# Quickly create a boolean array based on inclusion of the ith element in another list

Im working with a very large list, approximately 56,000 elements (all strings) in size. Im trying to cut down run time.

Is there a way to shorten this line: x = [int(i in list2)for i in list1]

given a some dictionary of words(list1) and some sentence(list2), Im trying to create a binary representation based of the sentence such as [1,0,0,0,0,0,1........0] where a 1 indicates that the ith word in the dictionary shows up in the sentence.

Whats the fastest way I can do this?

Example data:

``````dictionary =  ['aardvark', 'apple','eat','I','like','maize','man','to','zebra', 'zed']
sentence = ['I', 'like', 'to', 'eat', apples']
result = [0,0,1,1,1,0,0,1,0,0]
``````
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Please post some sample data. –  Ashwini Chaudhary May 6 '13 at 7:09
So the sentence list contains `words` not sentences. Sentences are space separated strings. –  Ashwini Chaudhary May 6 '13 at 7:28
yeah i have over 100,000 sentences each now represented as a list of words that comprise them. I now need to represent each of these sentence as boolean array where a boolean value of 1 at the ith index indicates that the ith word in the dicitionary, which I have previously created, exists in the sentence. –  user2353644 May 6 '13 at 7:36
Using sets you can do this is `O(N)` time complexity, so 10**5 items are not an issue. BTW don't use the word `sentences` here, it's confusing, a `sentence` is a set of space separated words while your sentences list contains simple words. –  Ashwini Chaudhary May 6 '13 at 7:39

## 3 Answers

I would suggest something like this:

``````words = set(['hello','there']) #have the words available as a set
sentance = ['hello','monkey','theres','there']
rep = [ 1 if w in words else 0 for w in sentance ]
>>>
[1, 0, 0, 1]
``````

I would take this approach because sets have O(1) lookup time, that to check if `w` is in `words` takes a constant time. This results in the list comprehension being O(n) as it must visit each word once. I believe this is close to or as efficient as you will get.

You also mentioned creating a 'Boolean' array, this would allow you to simply have the following instead:

``````rep = [ w in words for w in sentance ]
>>>
[True, False, False, True]
``````
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OP is iterating over `words` and searching in `sentences` list, plus the items in your `sentences` list are words not `sentences`. –  Ashwini Chaudhary May 6 '13 at 7:14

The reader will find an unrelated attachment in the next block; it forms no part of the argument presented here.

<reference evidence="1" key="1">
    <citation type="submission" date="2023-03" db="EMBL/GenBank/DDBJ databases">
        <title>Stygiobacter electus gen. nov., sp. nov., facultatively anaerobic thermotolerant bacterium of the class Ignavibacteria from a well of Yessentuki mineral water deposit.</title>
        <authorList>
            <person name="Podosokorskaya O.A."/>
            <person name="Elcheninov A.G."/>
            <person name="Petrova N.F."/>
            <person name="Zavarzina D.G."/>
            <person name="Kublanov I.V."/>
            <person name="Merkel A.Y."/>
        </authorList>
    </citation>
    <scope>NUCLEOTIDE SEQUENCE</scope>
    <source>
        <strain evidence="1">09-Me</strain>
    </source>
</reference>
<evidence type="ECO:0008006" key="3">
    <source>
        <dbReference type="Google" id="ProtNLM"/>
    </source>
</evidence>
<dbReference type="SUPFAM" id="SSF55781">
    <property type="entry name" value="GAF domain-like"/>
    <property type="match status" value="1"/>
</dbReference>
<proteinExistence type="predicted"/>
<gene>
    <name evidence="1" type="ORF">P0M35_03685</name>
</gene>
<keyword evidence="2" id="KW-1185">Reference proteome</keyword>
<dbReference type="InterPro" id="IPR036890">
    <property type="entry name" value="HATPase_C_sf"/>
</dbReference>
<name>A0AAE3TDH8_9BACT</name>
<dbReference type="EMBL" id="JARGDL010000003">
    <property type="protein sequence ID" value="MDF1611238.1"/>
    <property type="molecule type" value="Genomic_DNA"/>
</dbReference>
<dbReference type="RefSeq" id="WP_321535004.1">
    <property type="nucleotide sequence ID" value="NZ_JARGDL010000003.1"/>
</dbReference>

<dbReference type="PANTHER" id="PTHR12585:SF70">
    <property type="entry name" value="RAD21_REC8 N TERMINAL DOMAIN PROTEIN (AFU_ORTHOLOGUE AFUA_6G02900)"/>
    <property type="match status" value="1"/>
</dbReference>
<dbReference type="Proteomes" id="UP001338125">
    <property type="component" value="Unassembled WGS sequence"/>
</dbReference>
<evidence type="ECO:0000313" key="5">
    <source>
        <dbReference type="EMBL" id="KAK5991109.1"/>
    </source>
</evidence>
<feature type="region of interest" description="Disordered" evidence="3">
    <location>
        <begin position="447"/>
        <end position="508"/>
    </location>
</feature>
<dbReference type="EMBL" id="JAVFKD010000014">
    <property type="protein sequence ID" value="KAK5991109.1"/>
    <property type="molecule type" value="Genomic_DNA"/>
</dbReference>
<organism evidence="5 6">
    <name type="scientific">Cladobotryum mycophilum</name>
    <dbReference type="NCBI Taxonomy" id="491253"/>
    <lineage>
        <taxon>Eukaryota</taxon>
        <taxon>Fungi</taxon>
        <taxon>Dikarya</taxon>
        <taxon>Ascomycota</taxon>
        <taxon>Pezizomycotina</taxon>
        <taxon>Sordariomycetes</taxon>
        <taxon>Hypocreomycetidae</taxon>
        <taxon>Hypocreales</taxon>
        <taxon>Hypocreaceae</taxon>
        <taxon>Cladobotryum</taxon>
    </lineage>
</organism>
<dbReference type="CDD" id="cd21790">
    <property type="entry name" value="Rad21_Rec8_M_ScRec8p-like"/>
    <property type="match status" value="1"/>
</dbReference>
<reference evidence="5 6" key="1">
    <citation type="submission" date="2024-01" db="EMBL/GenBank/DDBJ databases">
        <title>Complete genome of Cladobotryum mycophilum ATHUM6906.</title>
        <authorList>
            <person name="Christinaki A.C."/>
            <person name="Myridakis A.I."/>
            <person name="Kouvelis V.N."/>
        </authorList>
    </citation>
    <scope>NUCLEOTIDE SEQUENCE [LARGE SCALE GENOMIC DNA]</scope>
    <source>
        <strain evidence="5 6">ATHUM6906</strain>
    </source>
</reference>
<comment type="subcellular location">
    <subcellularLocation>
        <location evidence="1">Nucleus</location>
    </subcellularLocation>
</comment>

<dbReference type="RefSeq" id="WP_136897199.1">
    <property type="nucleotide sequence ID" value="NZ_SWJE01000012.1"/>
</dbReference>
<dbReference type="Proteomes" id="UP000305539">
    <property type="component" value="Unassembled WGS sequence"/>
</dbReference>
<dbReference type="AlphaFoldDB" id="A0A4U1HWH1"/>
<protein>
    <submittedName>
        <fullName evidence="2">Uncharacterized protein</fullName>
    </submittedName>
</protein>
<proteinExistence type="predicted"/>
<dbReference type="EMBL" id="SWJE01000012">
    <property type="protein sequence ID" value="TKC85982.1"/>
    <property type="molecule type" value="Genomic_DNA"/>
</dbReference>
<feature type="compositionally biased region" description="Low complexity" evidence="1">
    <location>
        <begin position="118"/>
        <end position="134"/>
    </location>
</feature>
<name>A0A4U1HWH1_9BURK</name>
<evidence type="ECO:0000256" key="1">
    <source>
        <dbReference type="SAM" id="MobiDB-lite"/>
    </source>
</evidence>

No, the OP is iterating over the sentence, and then creating a representation of the sentence based on each word in the sentence either being in a dictionary of words or not. "where a 1 indicates that the ith word in the dictionary shows up in the sentence." –  HennyH May 6 '13 at 7:16
thanks for you help, I will definitely implements sets. Unfortunately, I will still have to apply this list comp over 100,000 times, as I have 100,000 sentences. I'm trying to see if there is a clever numpy way I can apply something similar to this list comp to a matrix of sentences where each row is a sentence –  user2353644 May 6 '13 at 7:18
I don't believe you can escape from having to visit every word in each sentence. –  HennyH May 6 '13 at 7:21
@HennyH see OP's sample data, he's iterating over words(dictionary) not sentences. –  Ashwini Chaudhary May 6 '13 at 7:48

use `sets`, total time complexity `O(N)`:

``````>>> sentence = ['I', 'like', 'to', 'eat', 'apples']
>>> dictionary =  ['aardvark', 'apple','eat','I','like','maize','man','to','zebra', 'zed']
>>> s= set(sentence)
>>> [int(word in s) for word in dictionary]
[0, 0, 1, 1, 1, 0, 0, 1, 0, 0]
``````

In case your sentence list contains actual sentences not words then try this:

``````>>> sentences= ["foobar foo", "spam eggs" ,"monty python"]
>>> words=["foo", "oof", "bar", "pyth" ,"spam"]
>>> from itertools import chain

# fetch words from each sentence and create a flattened set of all words
>>> s = set(chain(*(x.split() for x in sentences)))

>>> [int(x in s) for x in words]
[1, 0, 0, 0, 1]
``````
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``````set2 = set(list2)
x = [int(i in set2) for i in list1]
``````
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You can't search `"hello"` in `"hello world"` using this. –  Ashwini Chaudhary May 6 '13 at 7:22
@AshwiniChaudhary, My interpretation was that list2 was a list of words from the sentence. –  John La Rooy May 6 '13 at 7:24
Your interpretation was quite right, his lists contains simple words not sentences. –  Ashwini Chaudhary May 6 '13 at 7:46